Sky Rogue on Steam is a Go-to Co-op Experience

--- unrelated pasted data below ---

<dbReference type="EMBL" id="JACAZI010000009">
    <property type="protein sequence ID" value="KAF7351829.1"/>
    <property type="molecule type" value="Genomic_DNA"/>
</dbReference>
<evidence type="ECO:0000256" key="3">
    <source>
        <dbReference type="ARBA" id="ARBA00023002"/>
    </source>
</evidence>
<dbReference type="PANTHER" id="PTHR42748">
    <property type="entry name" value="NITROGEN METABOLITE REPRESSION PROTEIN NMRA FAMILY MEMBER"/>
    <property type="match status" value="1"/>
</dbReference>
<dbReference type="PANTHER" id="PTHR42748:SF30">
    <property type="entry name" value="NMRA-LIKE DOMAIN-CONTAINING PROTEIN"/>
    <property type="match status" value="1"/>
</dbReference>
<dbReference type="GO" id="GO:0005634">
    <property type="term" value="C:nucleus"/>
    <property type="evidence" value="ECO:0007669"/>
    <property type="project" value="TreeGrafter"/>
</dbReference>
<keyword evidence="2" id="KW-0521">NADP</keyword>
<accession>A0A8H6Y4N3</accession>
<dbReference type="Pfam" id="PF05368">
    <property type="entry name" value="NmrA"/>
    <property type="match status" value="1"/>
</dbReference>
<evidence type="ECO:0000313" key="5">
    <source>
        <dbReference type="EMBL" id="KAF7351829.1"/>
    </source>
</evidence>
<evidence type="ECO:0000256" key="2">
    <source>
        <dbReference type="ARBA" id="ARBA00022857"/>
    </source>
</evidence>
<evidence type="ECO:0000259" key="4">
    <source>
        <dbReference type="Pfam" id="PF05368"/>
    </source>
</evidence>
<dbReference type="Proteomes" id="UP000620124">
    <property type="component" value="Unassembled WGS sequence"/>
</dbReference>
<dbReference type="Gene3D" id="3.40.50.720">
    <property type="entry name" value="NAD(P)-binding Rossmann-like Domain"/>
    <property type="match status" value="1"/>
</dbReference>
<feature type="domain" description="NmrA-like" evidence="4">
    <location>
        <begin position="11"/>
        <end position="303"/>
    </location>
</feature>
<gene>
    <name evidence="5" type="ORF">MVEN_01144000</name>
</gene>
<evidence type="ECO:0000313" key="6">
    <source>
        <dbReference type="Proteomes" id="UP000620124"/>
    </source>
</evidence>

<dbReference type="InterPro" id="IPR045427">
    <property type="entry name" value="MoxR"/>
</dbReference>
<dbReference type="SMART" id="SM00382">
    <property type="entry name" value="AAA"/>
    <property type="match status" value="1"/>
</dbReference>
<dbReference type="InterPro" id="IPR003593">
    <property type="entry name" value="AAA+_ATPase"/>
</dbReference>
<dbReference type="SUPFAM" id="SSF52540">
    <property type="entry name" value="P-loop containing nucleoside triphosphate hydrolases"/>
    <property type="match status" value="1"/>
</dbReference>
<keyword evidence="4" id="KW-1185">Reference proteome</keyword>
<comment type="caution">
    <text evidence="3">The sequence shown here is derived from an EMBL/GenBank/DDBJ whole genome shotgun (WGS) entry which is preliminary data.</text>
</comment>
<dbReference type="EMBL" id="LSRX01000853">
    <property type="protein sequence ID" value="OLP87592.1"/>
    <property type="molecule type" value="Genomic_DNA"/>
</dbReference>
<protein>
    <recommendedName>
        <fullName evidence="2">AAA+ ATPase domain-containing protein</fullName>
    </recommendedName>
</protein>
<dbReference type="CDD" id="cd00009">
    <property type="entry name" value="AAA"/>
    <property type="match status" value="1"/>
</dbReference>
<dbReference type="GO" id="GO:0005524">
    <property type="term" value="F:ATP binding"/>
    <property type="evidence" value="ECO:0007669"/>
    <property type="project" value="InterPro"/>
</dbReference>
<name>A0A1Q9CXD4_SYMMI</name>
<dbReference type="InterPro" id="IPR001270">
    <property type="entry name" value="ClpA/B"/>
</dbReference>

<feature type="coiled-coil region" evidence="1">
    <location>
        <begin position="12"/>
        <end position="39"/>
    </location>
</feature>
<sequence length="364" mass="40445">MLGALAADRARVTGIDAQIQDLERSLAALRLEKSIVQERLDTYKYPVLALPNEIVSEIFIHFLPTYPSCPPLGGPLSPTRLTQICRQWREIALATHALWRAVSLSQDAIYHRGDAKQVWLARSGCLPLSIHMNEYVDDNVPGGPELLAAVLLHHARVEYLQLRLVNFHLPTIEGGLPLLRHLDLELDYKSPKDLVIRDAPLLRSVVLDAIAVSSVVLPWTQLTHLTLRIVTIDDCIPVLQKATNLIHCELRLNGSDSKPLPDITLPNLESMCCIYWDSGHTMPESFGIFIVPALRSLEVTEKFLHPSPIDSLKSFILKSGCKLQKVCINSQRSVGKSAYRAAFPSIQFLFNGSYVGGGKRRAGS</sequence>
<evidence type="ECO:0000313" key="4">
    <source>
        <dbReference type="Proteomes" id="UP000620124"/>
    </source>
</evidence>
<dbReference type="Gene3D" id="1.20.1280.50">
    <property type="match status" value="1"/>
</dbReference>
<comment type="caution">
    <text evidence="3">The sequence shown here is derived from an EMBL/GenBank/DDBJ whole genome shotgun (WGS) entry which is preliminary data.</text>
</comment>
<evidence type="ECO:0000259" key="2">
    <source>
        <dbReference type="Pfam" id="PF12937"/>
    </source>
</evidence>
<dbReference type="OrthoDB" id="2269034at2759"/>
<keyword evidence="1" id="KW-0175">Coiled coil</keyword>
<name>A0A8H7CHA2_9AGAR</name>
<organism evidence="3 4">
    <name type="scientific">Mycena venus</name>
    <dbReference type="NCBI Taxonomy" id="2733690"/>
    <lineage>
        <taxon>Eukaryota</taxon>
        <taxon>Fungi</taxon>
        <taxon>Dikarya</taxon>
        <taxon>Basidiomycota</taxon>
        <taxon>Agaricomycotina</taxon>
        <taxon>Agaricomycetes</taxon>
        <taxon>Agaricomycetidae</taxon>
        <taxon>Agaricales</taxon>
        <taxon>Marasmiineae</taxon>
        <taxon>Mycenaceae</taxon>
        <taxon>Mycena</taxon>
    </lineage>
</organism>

Sky Rogue: its cell-shaded look gushes style, the original aircraft selection is wide-reaching, and its weapon options are more in-depth than expected. But I'd say the way it handles co-op on Steam remains a somewhat hidden strength that contributes to its lasting power even after it left early access on August 24th, 2017. Before the time of the widely accessible online gaming we enjoy today, the couch gameplay experience was a definitive part of the way gamers spent time together. The same was true for some flight titles on game consoles as well. Even as high-speed internet spread and online multiplayer became a leading game feature, that fond couch cooperative gameplay experience remains something special that games continue to incorporate. The co-op of Sky Rogue has that same nostalgic feeling in spades with an important supplement via the Steam gaming platform. Something that makes it a fantastic flight game for any game library. Sky Rogue's campaign is easy to jump into with a minimal amount of preparation, planning, or even context needed. Within a few minutes of booting it up, players can be dogfighting with enemy fighters, bombing boats, and pelting aerial warships with volleys of rockets. The spunky roster of original design fighters, bombers, and interceptors are coupled with a sizeable list of weapons, countermeasures, drones, and backward firing weapons. There's a decent amount of content driven by a pleasant fly, die and upgrade game loop which gives it significant replayability. Thankfully, Sky Rogue does not have watered-down co-op. The entire campaign can be played with another person in either horizontal or vertical split-screen. There is no secondary, purpose built game mode that excludes content or only has a limited number of scenarios to play; a significant pitfall that many games from past and present have fallen into. All progress that is made in either single-player campaign or co-op campaign is saved in the save file for player one. This means that player two will always have access to all the aircraft, weapons, upgrades, and other components that have been unlocked by player one. Player two will not be stuck using inferior equipment because of mismatched save progress or not logging in with their own user profile. This is pretty great for couch wingmen, but for people playing on Steam, they can also enjoy the same split screen action via remote play. So long as Steam's remote play internet connection requirements are met, the game can be shared with a second player who also has a free Steam account. Using this method, the other player is not required to own a copy of the game to play. This makes Sky Rogue a flight game that can be shared with friends all around the world at no extra cost for the second player. Some setting and resolution configuration may be needed to smooth out the desired gameplay speed and quality. But a few minutes of potential troubleshooting is a low price to pay for a solid go-to flight game for quick cooperative gameplay sessions. Sky Rogue is no stranger to Steam sales, so keep an eye out for the next one. Note: this article is specifically about the Steam version of the game. Sky Rogue is available on Itch.io, Nintendo Switch, and Microsoft Xbox game services but I cannot tell you if those platforms support remote play or how remote play works on them, as I have not played this game on those platforms myself. About the Writer Aaron "Ribbon-Blue" Mendoza Co-founder of Skyward Flight Media. After founding Electrosphere.info, the first English Ace Combat database, he has been involved in creating flight game-related websites, communities, and events since 2005. He explores past and present flight games and simulators with his extensive collection of game consoles and computers. Read Staff Profile.